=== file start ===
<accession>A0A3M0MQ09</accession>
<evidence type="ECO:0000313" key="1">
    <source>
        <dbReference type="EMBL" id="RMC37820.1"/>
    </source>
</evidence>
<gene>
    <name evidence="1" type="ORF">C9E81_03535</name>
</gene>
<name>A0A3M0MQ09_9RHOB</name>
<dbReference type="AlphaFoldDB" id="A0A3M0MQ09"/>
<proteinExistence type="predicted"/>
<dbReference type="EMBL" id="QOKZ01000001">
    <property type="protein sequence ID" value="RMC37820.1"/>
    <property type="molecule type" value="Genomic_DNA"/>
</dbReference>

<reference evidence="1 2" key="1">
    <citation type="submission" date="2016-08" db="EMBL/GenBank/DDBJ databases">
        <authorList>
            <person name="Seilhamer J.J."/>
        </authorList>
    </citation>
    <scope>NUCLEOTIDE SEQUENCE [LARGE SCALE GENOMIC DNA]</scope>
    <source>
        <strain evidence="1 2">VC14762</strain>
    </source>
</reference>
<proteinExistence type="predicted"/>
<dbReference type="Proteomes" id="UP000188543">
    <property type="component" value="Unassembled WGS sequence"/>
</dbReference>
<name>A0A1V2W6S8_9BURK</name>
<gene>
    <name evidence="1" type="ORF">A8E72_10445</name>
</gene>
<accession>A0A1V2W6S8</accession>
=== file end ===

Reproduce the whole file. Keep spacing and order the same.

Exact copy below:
<accession>A0A3M0MQ09</accession>
<evidence type="ECO:0000313" key="1">
    <source>
        <dbReference type="EMBL" id="RMC37820.1"/>
    </source>
</evidence>
<gene>
    <name evidence="1" type="ORF">C9E81_03535</name>
</gene>
<name>A0A3M0MQ09_9RHOB</name>
<dbReference type="AlphaFoldDB" id="A0A3M0MQ09"/>
<proteinExistence type="predicted"/>
<dbReference type="EMBL" id="QOKZ01000001">
    <property type="protein sequence ID" value="RMC37820.1"/>
    <property type="molecule type" value="Genomic_DNA"/>
</dbReference>

<reference evidence="1 2" key="1">
    <citation type="submission" date="2016-08" db="EMBL/GenBank/DDBJ databases">
        <authorList>
            <person name="Seilhamer J.J."/>
        </authorList>
    </citation>
    <scope>NUCLEOTIDE SEQUENCE [LARGE SCALE GENOMIC DNA]</scope>
    <source>
        <strain evidence="1 2">VC14762</strain>
    </source>
</reference>
<proteinExistence type="predicted"/>
<dbReference type="Proteomes" id="UP000188543">
    <property type="component" value="Unassembled WGS sequence"/>
</dbReference>
<name>A0A1V2W6S8_9BURK</name>
<gene>
    <name evidence="1" type="ORF">A8E72_10445</name>
</gene>
<accession>A0A1V2W6S8</accession>